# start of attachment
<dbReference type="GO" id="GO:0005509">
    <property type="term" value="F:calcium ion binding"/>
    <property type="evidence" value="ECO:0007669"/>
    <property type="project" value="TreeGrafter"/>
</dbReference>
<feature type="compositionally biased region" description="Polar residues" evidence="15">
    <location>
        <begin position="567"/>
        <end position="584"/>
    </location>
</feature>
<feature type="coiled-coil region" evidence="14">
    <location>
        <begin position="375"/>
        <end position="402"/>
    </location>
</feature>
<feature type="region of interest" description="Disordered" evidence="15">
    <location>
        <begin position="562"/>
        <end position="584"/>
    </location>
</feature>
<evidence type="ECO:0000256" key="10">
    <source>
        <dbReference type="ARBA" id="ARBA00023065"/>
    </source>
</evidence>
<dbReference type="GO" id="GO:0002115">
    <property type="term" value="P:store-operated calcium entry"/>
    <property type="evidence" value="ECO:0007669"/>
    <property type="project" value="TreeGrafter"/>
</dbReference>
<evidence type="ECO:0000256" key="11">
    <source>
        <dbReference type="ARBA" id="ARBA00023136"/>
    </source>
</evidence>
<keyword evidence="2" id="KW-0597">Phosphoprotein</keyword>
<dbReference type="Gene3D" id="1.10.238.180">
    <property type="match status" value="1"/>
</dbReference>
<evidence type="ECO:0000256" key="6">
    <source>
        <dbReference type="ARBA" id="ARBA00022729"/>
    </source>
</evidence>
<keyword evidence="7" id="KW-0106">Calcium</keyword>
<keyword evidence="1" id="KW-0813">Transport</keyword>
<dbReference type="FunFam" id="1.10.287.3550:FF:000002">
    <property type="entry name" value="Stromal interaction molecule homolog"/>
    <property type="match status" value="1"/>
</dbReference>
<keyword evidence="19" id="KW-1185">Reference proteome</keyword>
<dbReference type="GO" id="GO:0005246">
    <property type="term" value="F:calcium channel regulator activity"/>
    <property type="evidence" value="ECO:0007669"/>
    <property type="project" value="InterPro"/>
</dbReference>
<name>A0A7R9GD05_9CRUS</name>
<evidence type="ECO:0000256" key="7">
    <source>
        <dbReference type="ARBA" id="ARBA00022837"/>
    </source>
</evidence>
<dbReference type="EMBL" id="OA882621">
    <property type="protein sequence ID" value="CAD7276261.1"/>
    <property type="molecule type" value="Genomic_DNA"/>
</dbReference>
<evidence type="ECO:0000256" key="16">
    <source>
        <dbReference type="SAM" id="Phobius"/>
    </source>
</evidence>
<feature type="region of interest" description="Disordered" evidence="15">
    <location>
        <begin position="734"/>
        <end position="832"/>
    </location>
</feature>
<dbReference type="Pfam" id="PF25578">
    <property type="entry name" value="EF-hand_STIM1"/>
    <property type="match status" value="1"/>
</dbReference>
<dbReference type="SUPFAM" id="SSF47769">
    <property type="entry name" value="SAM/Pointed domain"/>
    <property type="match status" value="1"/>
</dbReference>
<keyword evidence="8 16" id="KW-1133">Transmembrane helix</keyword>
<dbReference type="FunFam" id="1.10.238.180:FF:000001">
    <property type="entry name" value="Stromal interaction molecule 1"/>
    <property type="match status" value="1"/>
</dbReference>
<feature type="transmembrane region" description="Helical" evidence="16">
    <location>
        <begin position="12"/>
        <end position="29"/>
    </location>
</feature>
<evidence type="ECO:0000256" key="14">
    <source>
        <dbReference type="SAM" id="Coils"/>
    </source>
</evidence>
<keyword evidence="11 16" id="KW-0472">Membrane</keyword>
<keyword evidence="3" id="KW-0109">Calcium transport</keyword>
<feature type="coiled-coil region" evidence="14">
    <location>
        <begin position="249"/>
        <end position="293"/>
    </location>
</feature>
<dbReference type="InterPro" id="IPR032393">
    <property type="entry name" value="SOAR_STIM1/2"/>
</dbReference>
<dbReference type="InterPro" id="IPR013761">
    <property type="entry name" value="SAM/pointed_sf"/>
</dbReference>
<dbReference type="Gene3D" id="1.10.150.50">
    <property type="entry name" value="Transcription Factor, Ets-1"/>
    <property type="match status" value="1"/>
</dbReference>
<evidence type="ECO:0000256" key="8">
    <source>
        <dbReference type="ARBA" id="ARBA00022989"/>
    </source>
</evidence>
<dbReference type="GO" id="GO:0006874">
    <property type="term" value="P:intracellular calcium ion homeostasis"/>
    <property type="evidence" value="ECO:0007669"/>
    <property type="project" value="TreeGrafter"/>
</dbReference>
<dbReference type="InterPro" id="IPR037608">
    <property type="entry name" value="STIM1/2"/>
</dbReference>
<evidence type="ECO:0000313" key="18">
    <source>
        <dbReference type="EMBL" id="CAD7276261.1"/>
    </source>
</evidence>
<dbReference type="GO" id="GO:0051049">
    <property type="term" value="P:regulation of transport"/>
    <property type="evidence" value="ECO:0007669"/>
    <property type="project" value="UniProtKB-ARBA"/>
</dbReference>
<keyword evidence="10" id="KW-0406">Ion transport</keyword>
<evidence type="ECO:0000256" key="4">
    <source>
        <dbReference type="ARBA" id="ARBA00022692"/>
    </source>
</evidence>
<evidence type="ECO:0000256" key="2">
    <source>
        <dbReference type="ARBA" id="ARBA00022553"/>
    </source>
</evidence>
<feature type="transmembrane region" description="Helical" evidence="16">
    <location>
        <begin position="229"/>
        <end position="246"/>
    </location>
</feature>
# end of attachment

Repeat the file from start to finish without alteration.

<dbReference type="GO" id="GO:0005509">
    <property type="term" value="F:calcium ion binding"/>
    <property type="evidence" value="ECO:0007669"/>
    <property type="project" value="TreeGrafter"/>
</dbReference>
<feature type="compositionally biased region" description="Polar residues" evidence="15">
    <location>
        <begin position="567"/>
        <end position="584"/>
    </location>
</feature>
<feature type="coiled-coil region" evidence="14">
    <location>
        <begin position="375"/>
        <end position="402"/>
    </location>
</feature>
<feature type="region of interest" description="Disordered" evidence="15">
    <location>
        <begin position="562"/>
        <end position="584"/>
    </location>
</feature>
<evidence type="ECO:0000256" key="10">
    <source>
        <dbReference type="ARBA" id="ARBA00023065"/>
    </source>
</evidence>
<dbReference type="GO" id="GO:0002115">
    <property type="term" value="P:store-operated calcium entry"/>
    <property type="evidence" value="ECO:0007669"/>
    <property type="project" value="TreeGrafter"/>
</dbReference>
<evidence type="ECO:0000256" key="11">
    <source>
        <dbReference type="ARBA" id="ARBA00023136"/>
    </source>
</evidence>
<keyword evidence="2" id="KW-0597">Phosphoprotein</keyword>
<dbReference type="Gene3D" id="1.10.238.180">
    <property type="match status" value="1"/>
</dbReference>
<evidence type="ECO:0000256" key="6">
    <source>
        <dbReference type="ARBA" id="ARBA00022729"/>
    </source>
</evidence>
<keyword evidence="7" id="KW-0106">Calcium</keyword>
<keyword evidence="1" id="KW-0813">Transport</keyword>
<dbReference type="FunFam" id="1.10.287.3550:FF:000002">
    <property type="entry name" value="Stromal interaction molecule homolog"/>
    <property type="match status" value="1"/>
</dbReference>
<keyword evidence="19" id="KW-1185">Reference proteome</keyword>
<dbReference type="GO" id="GO:0005246">
    <property type="term" value="F:calcium channel regulator activity"/>
    <property type="evidence" value="ECO:0007669"/>
    <property type="project" value="InterPro"/>
</dbReference>
<name>A0A7R9GD05_9CRUS</name>
<evidence type="ECO:0000256" key="7">
    <source>
        <dbReference type="ARBA" id="ARBA00022837"/>
    </source>
</evidence>
<dbReference type="EMBL" id="OA882621">
    <property type="protein sequence ID" value="CAD7276261.1"/>
    <property type="molecule type" value="Genomic_DNA"/>
</dbReference>
<evidence type="ECO:0000256" key="16">
    <source>
        <dbReference type="SAM" id="Phobius"/>
    </source>
</evidence>
<feature type="region of interest" description="Disordered" evidence="15">
    <location>
        <begin position="734"/>
        <end position="832"/>
    </location>
</feature>
<dbReference type="Pfam" id="PF25578">
    <property type="entry name" value="EF-hand_STIM1"/>
    <property type="match status" value="1"/>
</dbReference>
<dbReference type="SUPFAM" id="SSF47769">
    <property type="entry name" value="SAM/Pointed domain"/>
    <property type="match status" value="1"/>
</dbReference>
<keyword evidence="8 16" id="KW-1133">Transmembrane helix</keyword>
<dbReference type="FunFam" id="1.10.238.180:FF:000001">
    <property type="entry name" value="Stromal interaction molecule 1"/>
    <property type="match status" value="1"/>
</dbReference>
<feature type="transmembrane region" description="Helical" evidence="16">
    <location>
        <begin position="12"/>
        <end position="29"/>
    </location>
</feature>
<evidence type="ECO:0000256" key="14">
    <source>
        <dbReference type="SAM" id="Coils"/>
    </source>
</evidence>
<keyword evidence="11 16" id="KW-0472">Membrane</keyword>
<keyword evidence="3" id="KW-0109">Calcium transport</keyword>
<feature type="coiled-coil region" evidence="14">
    <location>
        <begin position="249"/>
        <end position="293"/>
    </location>
</feature>
<dbReference type="InterPro" id="IPR032393">
    <property type="entry name" value="SOAR_STIM1/2"/>
</dbReference>
<dbReference type="InterPro" id="IPR013761">
    <property type="entry name" value="SAM/pointed_sf"/>
</dbReference>
<dbReference type="Gene3D" id="1.10.150.50">
    <property type="entry name" value="Transcription Factor, Ets-1"/>
    <property type="match status" value="1"/>
</dbReference>
<evidence type="ECO:0000256" key="8">
    <source>
        <dbReference type="ARBA" id="ARBA00022989"/>
    </source>
</evidence>
<dbReference type="GO" id="GO:0006874">
    <property type="term" value="P:intracellular calcium ion homeostasis"/>
    <property type="evidence" value="ECO:0007669"/>
    <property type="project" value="TreeGrafter"/>
</dbReference>
<dbReference type="InterPro" id="IPR037608">
    <property type="entry name" value="STIM1/2"/>
</dbReference>
<evidence type="ECO:0000313" key="18">
    <source>
        <dbReference type="EMBL" id="CAD7276261.1"/>
    </source>
</evidence>
<dbReference type="GO" id="GO:0051049">
    <property type="term" value="P:regulation of transport"/>
    <property type="evidence" value="ECO:0007669"/>
    <property type="project" value="UniProtKB-ARBA"/>
</dbReference>
<keyword evidence="10" id="KW-0406">Ion transport</keyword>
<evidence type="ECO:0000256" key="4">
    <source>
        <dbReference type="ARBA" id="ARBA00022692"/>
    </source>
</evidence>
<evidence type="ECO:0000256" key="2">
    <source>
        <dbReference type="ARBA" id="ARBA00022553"/>
    </source>
</evidence>
<feature type="transmembrane region" description="Helical" evidence="16">
    <location>
        <begin position="229"/>
        <end position="246"/>
    </location>
</feature>